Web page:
The Writers Guild supposedly will deliver a counteroffer to what the media companies proposed last week. No one is sounding especially optimistic that a deal can be reached anytime soon, but tea leaf-reading has been pretty unreliable so who knows. The latest public squabble is over a proposal by the Alliance of Motion Picture and Television Producers for a fixed $250 annual residual on streaming video for one-hour network dramas. "We have to get a better proposal on the table," said WGA West president Patric Verrone. The AMPTP says it’s not a take-it-or-leave-it offer. Once again, WGA Executive Director David Young is sounding the most conciliatory. He told the WSJ that because the writers are asking for $151 million in pay increases over the next three years and the studios' latest offer totaled $130 million, "we're not that far apart." Nikki Finke has an interesting look at the ongoing split among the media moguls. Moderates include News Corp.'s Peter Chernin, Disney's Bob Iger and NBC's Jeff Zucker. Hardliners are CBS's Les Moonves (possibly on orders from his boss, Sumner Redstone) and Warner Bros.'s Barry Meyer. Here's more from Finke:
For weeks now, I've talked to several moguls about why they don't deal individually with the WGA and blow off the AMPTP. After all, rather than collude, these major studios and networks are supposed to compete with one another. The car companies have a lot in common, but they still bargain individually with the auto workers. So let's look at Hollywood. Sony is primarily in the movie business. Why not get their films restarted? And NBC has been in the cellar ratings-wise. Why not leap-frog other networks? But when I raise this possibility, the CEO's answer is an audible shrug, followed by stammering and a simple, "I just can't." They don't want to upset protocol and break ranks.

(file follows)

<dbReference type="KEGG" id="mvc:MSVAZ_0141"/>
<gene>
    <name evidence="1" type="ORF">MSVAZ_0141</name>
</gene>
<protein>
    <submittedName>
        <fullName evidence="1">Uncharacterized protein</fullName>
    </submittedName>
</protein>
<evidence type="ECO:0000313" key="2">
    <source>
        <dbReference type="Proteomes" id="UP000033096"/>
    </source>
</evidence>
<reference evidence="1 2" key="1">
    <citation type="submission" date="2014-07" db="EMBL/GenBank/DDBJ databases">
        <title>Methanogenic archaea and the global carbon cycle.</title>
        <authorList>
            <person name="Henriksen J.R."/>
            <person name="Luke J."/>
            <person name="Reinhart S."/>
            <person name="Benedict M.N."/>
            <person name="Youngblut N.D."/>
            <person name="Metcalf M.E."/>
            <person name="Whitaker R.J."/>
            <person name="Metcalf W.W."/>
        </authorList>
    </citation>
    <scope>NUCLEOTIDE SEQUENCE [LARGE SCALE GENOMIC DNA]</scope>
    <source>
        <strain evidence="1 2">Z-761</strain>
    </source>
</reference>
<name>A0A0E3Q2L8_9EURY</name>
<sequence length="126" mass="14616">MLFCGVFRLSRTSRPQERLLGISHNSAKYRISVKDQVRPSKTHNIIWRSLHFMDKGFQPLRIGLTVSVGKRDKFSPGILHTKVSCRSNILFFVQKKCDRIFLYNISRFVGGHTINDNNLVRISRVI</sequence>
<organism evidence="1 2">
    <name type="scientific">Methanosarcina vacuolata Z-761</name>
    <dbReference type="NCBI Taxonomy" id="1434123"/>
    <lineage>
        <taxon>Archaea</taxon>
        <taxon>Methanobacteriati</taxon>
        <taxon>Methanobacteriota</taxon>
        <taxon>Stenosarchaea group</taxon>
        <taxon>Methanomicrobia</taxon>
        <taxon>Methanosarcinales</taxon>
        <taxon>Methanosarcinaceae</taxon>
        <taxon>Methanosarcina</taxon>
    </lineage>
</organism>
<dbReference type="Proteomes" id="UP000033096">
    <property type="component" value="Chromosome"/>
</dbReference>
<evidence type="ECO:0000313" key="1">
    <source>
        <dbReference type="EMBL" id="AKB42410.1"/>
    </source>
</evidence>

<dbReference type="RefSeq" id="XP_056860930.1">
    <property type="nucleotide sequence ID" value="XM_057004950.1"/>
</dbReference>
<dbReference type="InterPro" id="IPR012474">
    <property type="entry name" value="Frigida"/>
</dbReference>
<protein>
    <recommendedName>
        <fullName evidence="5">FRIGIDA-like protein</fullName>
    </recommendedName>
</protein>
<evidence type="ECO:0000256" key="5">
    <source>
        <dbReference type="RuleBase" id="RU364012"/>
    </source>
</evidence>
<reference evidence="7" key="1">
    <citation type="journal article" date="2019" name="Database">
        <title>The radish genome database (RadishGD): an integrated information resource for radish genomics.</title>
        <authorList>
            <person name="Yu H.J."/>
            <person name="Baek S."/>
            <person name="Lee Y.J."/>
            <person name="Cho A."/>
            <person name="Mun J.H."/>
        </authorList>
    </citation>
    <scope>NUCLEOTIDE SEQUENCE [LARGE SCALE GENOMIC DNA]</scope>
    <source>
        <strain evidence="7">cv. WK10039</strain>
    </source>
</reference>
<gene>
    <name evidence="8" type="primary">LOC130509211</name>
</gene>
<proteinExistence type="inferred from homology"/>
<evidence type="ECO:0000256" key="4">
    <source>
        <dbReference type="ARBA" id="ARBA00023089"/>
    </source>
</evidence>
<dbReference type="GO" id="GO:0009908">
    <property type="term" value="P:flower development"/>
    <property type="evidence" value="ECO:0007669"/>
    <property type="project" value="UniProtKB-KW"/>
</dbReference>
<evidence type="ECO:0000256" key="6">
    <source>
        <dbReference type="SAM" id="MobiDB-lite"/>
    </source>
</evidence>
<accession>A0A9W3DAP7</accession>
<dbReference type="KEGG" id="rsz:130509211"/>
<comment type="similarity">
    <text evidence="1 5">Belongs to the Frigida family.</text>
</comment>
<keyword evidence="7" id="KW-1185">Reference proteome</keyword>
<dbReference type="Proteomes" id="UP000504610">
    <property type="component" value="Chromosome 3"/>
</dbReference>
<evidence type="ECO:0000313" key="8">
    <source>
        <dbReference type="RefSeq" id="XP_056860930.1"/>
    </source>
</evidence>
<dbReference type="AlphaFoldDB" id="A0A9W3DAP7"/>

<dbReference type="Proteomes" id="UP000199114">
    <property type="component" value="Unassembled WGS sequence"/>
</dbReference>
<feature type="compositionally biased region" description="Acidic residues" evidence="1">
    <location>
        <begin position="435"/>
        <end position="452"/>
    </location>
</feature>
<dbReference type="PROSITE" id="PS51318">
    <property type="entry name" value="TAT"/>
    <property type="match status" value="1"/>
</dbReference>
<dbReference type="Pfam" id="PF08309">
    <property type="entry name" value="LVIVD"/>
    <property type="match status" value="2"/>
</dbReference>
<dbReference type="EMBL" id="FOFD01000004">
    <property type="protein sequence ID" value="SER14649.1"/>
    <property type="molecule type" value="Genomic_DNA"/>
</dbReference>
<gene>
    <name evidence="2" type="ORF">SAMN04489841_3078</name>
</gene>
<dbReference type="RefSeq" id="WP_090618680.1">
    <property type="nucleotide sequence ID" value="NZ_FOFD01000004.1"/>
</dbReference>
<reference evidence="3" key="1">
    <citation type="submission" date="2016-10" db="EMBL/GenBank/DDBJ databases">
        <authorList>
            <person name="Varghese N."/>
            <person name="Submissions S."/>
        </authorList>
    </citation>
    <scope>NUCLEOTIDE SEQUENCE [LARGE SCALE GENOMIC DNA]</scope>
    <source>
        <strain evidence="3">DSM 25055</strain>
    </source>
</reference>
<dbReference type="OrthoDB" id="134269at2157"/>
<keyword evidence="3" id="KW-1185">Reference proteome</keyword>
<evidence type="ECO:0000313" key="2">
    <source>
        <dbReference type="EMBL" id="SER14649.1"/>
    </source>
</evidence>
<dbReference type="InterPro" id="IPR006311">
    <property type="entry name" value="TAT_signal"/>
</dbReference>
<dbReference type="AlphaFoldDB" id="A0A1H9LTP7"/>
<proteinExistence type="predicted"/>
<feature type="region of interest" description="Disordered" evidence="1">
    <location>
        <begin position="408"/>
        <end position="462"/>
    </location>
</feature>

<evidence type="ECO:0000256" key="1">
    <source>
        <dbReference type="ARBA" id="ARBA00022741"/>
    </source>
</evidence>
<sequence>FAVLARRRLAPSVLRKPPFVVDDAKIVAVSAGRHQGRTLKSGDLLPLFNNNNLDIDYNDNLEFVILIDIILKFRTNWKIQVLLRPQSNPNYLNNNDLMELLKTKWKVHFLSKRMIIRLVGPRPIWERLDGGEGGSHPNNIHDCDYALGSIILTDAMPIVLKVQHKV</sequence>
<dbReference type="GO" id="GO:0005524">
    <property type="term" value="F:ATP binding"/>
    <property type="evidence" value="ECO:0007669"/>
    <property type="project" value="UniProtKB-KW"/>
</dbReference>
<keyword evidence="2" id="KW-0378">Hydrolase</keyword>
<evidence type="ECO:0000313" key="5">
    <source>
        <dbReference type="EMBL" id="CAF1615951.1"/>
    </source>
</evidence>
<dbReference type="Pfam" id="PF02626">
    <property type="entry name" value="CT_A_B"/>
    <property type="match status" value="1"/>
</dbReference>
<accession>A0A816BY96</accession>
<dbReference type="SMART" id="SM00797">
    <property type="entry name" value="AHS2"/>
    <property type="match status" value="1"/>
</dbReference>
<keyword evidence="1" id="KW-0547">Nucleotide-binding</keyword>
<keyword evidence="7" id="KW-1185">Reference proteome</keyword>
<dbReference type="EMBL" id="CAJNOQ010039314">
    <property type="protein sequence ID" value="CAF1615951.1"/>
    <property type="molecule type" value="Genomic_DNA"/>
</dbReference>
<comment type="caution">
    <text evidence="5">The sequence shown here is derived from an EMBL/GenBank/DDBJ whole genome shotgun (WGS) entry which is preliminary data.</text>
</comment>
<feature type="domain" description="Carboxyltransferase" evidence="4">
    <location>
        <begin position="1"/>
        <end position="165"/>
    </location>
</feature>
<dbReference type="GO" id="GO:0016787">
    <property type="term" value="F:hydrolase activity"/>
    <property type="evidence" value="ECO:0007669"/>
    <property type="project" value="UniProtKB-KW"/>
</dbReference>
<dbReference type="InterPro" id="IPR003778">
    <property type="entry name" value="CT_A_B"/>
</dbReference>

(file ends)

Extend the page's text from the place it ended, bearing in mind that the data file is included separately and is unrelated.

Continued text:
Meantime, the networks are ready to put a bunch of reality and game shows on their schedules (their banks of scripted comedies and dramas are pretty much dry). CBS will have a winter season of “Big Brother,” along with new episodes of “Power of 10,” “Survivor” and “48 Hours Mystery” (I can hear the remotes clicking already). Also returning to the schedule are seven episodes of the "Jericho,” which was canceled and then resurrected after fan protests. NBC will show episodes of “Law & Order” and "Law & Order: Criminal Intent” that were originally shown on USA. (NYT)